Haunted Paintings: How to Make Scary Artwork

Haunted Paintings: How to Make Scary Artwork

Haunted Paintings: stories for lovers of scary things!

 

Haunted paintings are one of those things that combines a couple of interests of mine, artwork and scary stories! Not everyone likes reading dark stuff, but for me, scary books, crime novels and dark literature are what really keeps me turning pages (now I have a kindle, swiping pages). I was researching scary paintings just out of curiosity and found a few with pretty dark stories attached. But, from an artistic view, it’s very interesting what kind of emotions a painting or image can create and the way the audience could attach a story to that in such a way. Attaching a story based on emotions gives the painting a notoriety, and possibly not for the better but definitely one that creates added interest and reaches new audiences.

But, from an artistic view, it’s very interesting what kind of emotions a painting or image can create and the way the audience could attach a story to that in such a way. Attaching a story based on emotions gives the painting a notoriety, and possibly not for the better but definitely one that creates added interest and reaches new audiences.

(I’m slightly apprehensive about posting this blog as I don’t want to give my site “bad karma” or a curse! We shall see the results…)

 

Haunted Painting

The Hands Resist Him – Bill Stoneham in 1972

I think this painting is excellent, and can really understand why this particular piece would create such a feeling within its audience. With a colourful past, celebrity buyers and even a frenzied eBay bidding war, this painting has definitely caused a stir! There are follow up painting too, Resistance at the Threshold and Threshold of Revelation. Full story here.

But what makes this painting feel so creepy? Surely it’s not just the fact that the young girl is made into a doll-like figure, mixing the human with a touch of inhuman? The drawing, rich black toned inner space of the house they are standing in front of laced with tiny hands possibly relating to children gives a haunting backdrop. The boy with a shadowed face and look of sadness mixed with anger, his limp standing body also gives a doll-like appearance. Overall, the colourway of this piece prompts you to think of abandoned houses, using a mix of muted beiges, browns and black. I really think this painting is quite an emotional masterpiece and deserves more recognition beyond its colourful history.

 

The Crying Boys – A series by Bruno Amadio

 

Haunted Paintings

 

This series of full face, close up portraits of crying children were mass produced for a while and bought up for people’s homes. The paintings are said to bring miss fortune, curses and fires to homes with some firemen apparently refusing to have them in their homes. There’s also a counter-argument saying the company producing these used a flame retardant coating and frame which explains why the paintings were preserved through fires.

Again, these are a beautiful series of portraits, and very emotional to look at as nobody likes seeing children cry! Personally, it evokes some kind of maternal feeling in me of wanting to protect the child and I’m sure this feeling would be shared! I think it’s an incredible skill to be able to paint a face with emotion, so hats off to Bruno Amadio. Full story and image credit.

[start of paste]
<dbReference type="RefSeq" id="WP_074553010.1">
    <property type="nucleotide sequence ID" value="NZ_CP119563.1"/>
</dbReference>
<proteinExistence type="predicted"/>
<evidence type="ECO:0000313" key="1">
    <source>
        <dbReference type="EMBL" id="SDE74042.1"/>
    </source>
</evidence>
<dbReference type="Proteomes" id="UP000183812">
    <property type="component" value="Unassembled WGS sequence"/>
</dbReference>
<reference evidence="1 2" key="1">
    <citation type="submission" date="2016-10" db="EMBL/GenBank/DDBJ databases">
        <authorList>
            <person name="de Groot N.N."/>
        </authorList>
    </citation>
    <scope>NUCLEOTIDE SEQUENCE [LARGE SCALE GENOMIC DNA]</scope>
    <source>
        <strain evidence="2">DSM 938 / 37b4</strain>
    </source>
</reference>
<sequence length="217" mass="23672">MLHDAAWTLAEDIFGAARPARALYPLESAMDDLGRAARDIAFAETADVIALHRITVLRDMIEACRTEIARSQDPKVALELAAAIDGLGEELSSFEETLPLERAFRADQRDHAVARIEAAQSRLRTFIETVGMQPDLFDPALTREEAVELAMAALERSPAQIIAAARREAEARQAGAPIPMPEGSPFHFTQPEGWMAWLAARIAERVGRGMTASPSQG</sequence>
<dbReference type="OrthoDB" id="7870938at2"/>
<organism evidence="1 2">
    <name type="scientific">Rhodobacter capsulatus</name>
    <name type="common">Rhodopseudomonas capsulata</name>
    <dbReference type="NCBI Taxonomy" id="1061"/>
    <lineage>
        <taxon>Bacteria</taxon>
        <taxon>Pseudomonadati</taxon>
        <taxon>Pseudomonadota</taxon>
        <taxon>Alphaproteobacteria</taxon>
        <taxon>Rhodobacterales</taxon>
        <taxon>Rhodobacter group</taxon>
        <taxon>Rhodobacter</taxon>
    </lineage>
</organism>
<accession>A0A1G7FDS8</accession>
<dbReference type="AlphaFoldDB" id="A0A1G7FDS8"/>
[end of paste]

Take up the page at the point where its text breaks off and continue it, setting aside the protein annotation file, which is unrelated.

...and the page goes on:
The Anguished Man

 

Haunted Paints

 

Not difficult to see why this painting may have been thought of as haunted, the extreme orange, red colour of the head and shoulders against the cool blue toned background make this a striking piece. The figure with hollowed eyes, a full open mouth and possibly no nose is entirely startling. With an almost “Mark Rothco like” transfer of energy through colour, the audience gets a sense of pain, suffering and possibly the idea that the person painted has been burned? The paintwork itself is textured, with a deep understanding of tonnes and shadow giving the figure a more lifelike quality. Full story, You Tube Link and Image Credit.

 

 

Kazimir Malevich – Black Square 1913

 

Haunted Paintings

 

Clearly, there must be a cheeky ghost hiding behind the black square right? Malevich’s painting was the first of it’s kind to be a painting of seemingly “nothing” a new way of creating abstraction at the time and idealised as a retreat from everyday life in a sort of mindful sense. I would love to see this painting in real life, apparently, it gives you a “tingling sensation” or feeling of “energy”. I’ve also head the black paint is slowly chipping off revealing something underneath. Through the cracks in the black paint, you can see there are colour variations as if there is, in fact, an underpainting of something else… Image credit and interesting article. 

 

How to make your own haunted paintings:

Use a muted pallet or sickly colours pallet – nothing to pretty or harmonising.

Try abstracting a human form, lose the eye detail or nose structure so they appear less human.

Play with shadow, a darker area or shadowed face really gives a macabre feel.

Get a friend to write a detailed post on social media saying how your painting has cursed their life! Try channels like Tumblr or 4chan.

 

Haunted Paintings

 

Above, a portrait of my partner working, he has this in his office, it was in our dining room for about a year. I’ve never thought of it as haunted but people have made comments that it looks “scary” errrrmmmm, thanks? Have you seen any of these paintings in real life or have any other stories of scary artwork? Let me know in the comments!

 

 



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